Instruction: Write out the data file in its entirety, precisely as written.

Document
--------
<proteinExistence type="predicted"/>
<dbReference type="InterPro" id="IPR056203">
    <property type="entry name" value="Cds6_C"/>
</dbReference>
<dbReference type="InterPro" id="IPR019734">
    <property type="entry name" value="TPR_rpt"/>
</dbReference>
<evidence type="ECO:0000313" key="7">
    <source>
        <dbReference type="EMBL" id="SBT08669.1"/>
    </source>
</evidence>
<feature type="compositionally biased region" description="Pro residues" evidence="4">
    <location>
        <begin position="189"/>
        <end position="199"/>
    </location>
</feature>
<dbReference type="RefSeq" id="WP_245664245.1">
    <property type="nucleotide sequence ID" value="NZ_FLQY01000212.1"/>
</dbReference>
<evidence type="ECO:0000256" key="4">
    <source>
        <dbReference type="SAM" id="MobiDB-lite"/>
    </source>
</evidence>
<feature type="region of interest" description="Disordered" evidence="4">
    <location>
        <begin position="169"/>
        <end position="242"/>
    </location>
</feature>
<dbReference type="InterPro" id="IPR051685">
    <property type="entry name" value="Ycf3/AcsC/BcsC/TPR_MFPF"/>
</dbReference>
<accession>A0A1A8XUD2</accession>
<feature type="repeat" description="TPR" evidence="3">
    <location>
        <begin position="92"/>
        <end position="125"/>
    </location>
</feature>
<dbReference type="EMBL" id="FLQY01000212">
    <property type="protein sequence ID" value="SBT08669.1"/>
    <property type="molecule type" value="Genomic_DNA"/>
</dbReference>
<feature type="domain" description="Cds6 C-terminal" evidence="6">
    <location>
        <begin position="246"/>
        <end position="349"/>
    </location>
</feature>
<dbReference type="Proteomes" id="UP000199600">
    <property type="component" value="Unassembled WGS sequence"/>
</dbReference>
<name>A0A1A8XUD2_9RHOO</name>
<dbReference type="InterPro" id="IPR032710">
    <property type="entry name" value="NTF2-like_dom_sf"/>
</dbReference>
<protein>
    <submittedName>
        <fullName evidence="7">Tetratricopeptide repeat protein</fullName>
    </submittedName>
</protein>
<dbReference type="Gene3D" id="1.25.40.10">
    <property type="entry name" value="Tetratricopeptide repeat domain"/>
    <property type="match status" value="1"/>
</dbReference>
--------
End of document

<proteinExistence type="predicted"/>
<dbReference type="InterPro" id="IPR056203">
    <property type="entry name" value="Cds6_C"/>
</dbReference>
<dbReference type="InterPro" id="IPR019734">
    <property type="entry name" value="TPR_rpt"/>
</dbReference>
<evidence type="ECO:0000313" key="7">
    <source>
        <dbReference type="EMBL" id="SBT08669.1"/>
    </source>
</evidence>
<feature type="compositionally biased region" description="Pro residues" evidence="4">
    <location>
        <begin position="189"/>
        <end position="199"/>
    </location>
</feature>
<dbReference type="RefSeq" id="WP_245664245.1">
    <property type="nucleotide sequence ID" value="NZ_FLQY01000212.1"/>
</dbReference>
<evidence type="ECO:0000256" key="4">
    <source>
        <dbReference type="SAM" id="MobiDB-lite"/>
    </source>
</evidence>
<feature type="region of interest" description="Disordered" evidence="4">
    <location>
        <begin position="169"/>
        <end position="242"/>
    </location>
</feature>
<dbReference type="InterPro" id="IPR051685">
    <property type="entry name" value="Ycf3/AcsC/BcsC/TPR_MFPF"/>
</dbReference>
<accession>A0A1A8XUD2</accession>
<feature type="repeat" description="TPR" evidence="3">
    <location>
        <begin position="92"/>
        <end position="125"/>
    </location>
</feature>
<dbReference type="EMBL" id="FLQY01000212">
    <property type="protein sequence ID" value="SBT08669.1"/>
    <property type="molecule type" value="Genomic_DNA"/>
</dbReference>
<feature type="domain" description="Cds6 C-terminal" evidence="6">
    <location>
        <begin position="246"/>
        <end position="349"/>
    </location>
</feature>
<dbReference type="Proteomes" id="UP000199600">
    <property type="component" value="Unassembled WGS sequence"/>
</dbReference>
<name>A0A1A8XUD2_9RHOO</name>
<dbReference type="InterPro" id="IPR032710">
    <property type="entry name" value="NTF2-like_dom_sf"/>
</dbReference>
<protein>
    <submittedName>
        <fullName evidence="7">Tetratricopeptide repeat protein</fullName>
    </submittedName>
</protein>
<dbReference type="Gene3D" id="1.25.40.10">
    <property type="entry name" value="Tetratricopeptide repeat domain"/>
    <property type="match status" value="1"/>
</dbReference>